Introduction: $10ish DIY Variable Temp Soldering Iron Controller
This instructable will show you how to make your Radioshack "firestarter" soldering iron into a variable temperature version using around $10 in parts. This idea came to me after i started lifting traces on a circuit board because I was using a 30w soldering iron to solder on a chip. Plus, I am cheap and variable temp soldering irons cost a lot more than $10. Caution: this instructable deals with household AC current. If you don't feel comfortable wiring things up or plugging things in, this is not for you. Also, this is my first instructable so I'm sorry if it sucks.
Step 1: Parts You Will Need
Flat Head Screwdriver
Tin Snips or a dremel
Grounded wire pigtail (mine came from a florescent light, you could just cut the end off an old computer cord. Just make sure it has clearly defined wires. (i.e hot, neutral, ground.)
4" x 4" Handy Box
4" x 4" Handy Box Outlet / Switch Cover + included screws
600w rotary light dimmer + included screws and wire nuts (mine is made by Leviton and was the most inexpensive model at home depot.)
Lamp with incandescent bulb for testing.
Step 2: Assembly
1. Take the lock nut off of the Romex connector and slide it onto the wire with the screw down clamp side towards the plug.
2. Pop out one of the holes in the handy box. I chose the top center one because it seemed like it would give me the most room to put the rest of the components in there.
3. Put the Romex connector through the hole you punched out and thread on the lock nut. Tighten it down as much as possible with your fingers. DO NOT TIGHTEN THE WIRE CLAMP YET!
4. Separate and peel apart the wires. A knife might be helpful here depending on your cord.
5. Use the wire stripper to strip about half an inch of insulation off each wire.
6. Break off the "ears" off the outlet. These are the things that stick up by the outlet screws.
7. Use a pair of tin snips (what I used) or a dremel tool to cut the excess aluminum off the lamp dimmer. Since the handy box cover has indents where the screws are, we need to modify the dimmer a bit. I cut just above the plastic screw holes on the top and bottom of the dimmer and it fit perfectly.
8. Wire up the components. Isolate the black (hot) wire of your pigtail (mine was conveniently marked with black insulation under the white) and attach it to one of the black wires on the dimmer with the included wire nut. Next, take the other black wire and attach it to the brass screw side of the outlet (if you look really close on the back of the outlet you'll see that it says "hot" on the brass side.) Now, isolate the white (neutral) wire of your pigtail and attach it to the silver screw side of the outlet. Finally, wrap the ground wire from the pigtail and the ground wire from the dimmer together and attach them to the ground terminal on the outlet. That's it! If you got confused your dimmer comes with a wiring diagram. Just substitute the light bulb for an outlet and you're good to go.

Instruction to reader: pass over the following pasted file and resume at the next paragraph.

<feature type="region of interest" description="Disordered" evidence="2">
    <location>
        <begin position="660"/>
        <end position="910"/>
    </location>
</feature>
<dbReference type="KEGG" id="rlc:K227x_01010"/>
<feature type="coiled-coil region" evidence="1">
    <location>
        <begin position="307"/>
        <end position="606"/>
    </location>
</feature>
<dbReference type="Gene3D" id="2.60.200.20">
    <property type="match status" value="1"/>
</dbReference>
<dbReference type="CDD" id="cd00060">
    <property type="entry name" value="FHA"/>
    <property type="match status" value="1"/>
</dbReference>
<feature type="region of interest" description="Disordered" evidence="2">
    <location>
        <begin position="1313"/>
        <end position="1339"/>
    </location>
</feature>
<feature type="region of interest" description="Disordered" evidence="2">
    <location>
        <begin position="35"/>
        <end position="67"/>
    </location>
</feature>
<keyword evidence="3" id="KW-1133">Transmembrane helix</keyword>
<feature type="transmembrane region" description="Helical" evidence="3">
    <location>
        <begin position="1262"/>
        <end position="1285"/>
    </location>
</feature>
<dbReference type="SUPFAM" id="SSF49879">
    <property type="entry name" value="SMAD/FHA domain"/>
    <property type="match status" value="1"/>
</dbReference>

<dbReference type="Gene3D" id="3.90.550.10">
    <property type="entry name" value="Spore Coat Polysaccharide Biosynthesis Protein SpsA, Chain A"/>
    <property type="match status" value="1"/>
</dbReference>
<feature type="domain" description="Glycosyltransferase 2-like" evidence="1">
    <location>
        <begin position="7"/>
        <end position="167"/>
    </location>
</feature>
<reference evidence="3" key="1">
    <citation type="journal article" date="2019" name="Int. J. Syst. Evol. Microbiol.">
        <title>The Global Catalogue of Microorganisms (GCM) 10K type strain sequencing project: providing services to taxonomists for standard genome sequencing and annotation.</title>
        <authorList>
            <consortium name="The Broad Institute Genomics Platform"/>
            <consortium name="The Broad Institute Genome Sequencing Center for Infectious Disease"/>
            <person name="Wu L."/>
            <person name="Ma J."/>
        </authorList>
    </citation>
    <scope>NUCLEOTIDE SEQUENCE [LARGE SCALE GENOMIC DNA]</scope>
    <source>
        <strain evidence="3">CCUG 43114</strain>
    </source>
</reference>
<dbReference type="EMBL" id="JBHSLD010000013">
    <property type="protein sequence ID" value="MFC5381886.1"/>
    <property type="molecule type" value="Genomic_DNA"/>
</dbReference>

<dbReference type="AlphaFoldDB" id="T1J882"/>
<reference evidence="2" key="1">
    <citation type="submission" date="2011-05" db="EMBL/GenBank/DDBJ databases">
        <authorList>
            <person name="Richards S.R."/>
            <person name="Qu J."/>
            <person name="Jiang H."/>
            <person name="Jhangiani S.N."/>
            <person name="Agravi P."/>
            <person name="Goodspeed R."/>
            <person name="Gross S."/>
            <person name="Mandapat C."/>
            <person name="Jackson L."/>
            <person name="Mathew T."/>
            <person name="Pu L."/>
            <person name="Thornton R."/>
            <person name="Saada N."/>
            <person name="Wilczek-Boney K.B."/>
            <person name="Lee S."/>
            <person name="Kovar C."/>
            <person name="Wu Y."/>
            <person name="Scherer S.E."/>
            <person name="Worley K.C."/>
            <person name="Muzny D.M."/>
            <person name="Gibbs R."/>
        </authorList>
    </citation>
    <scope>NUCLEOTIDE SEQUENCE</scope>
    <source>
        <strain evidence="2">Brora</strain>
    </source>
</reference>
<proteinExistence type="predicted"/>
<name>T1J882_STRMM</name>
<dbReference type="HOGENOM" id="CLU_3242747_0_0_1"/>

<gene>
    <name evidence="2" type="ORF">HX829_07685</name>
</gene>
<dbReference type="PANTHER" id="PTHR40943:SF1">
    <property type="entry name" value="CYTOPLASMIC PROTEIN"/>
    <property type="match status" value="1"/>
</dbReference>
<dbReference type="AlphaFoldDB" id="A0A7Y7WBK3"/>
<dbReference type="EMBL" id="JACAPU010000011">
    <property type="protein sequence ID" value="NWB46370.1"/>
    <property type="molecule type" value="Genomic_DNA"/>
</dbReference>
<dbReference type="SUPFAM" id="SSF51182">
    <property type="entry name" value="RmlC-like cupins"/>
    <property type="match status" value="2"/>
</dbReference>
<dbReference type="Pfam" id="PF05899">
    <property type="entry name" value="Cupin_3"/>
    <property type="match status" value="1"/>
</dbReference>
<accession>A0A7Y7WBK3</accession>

9. Screw the dimmer and outlet onto the handy box cover with hardware included with the cover.
10. Make sure all wires and components fit easily into the handy box and screw handy box cover to the box.
11. Make sure there there is a little bit of slack on the pigtail inside the box then tighten the screws down snug. Not so snug that you short out the wires, just snug enough to hold the pigtail securely.
12. Finally, you are ready to test! Go find a lamp with an incandescent bulb (you still have one, right?) and make sure the lamp dims when you turn the knob and goes on and off when you push. I recommend getting a marker to put a + and a - at the appropriate places on the dimmer so you don't have to guess when you plug your soldering iron into it.
13. Have a beer, you're done! (unless it didn't work, in which case you should go back and figure out what happened.)
Step 3: Conclusion
You could probably use this for a variable speed controller for a dremel tool as well, although I haven't tested it. Just make sure you don't exceed the 600w rating of your dimmer. Thinking about it now, it would be really nice to have one of those outlet / pilot light outlets so you could see if the controller is on or off. Hope you enjoyed my instructable!
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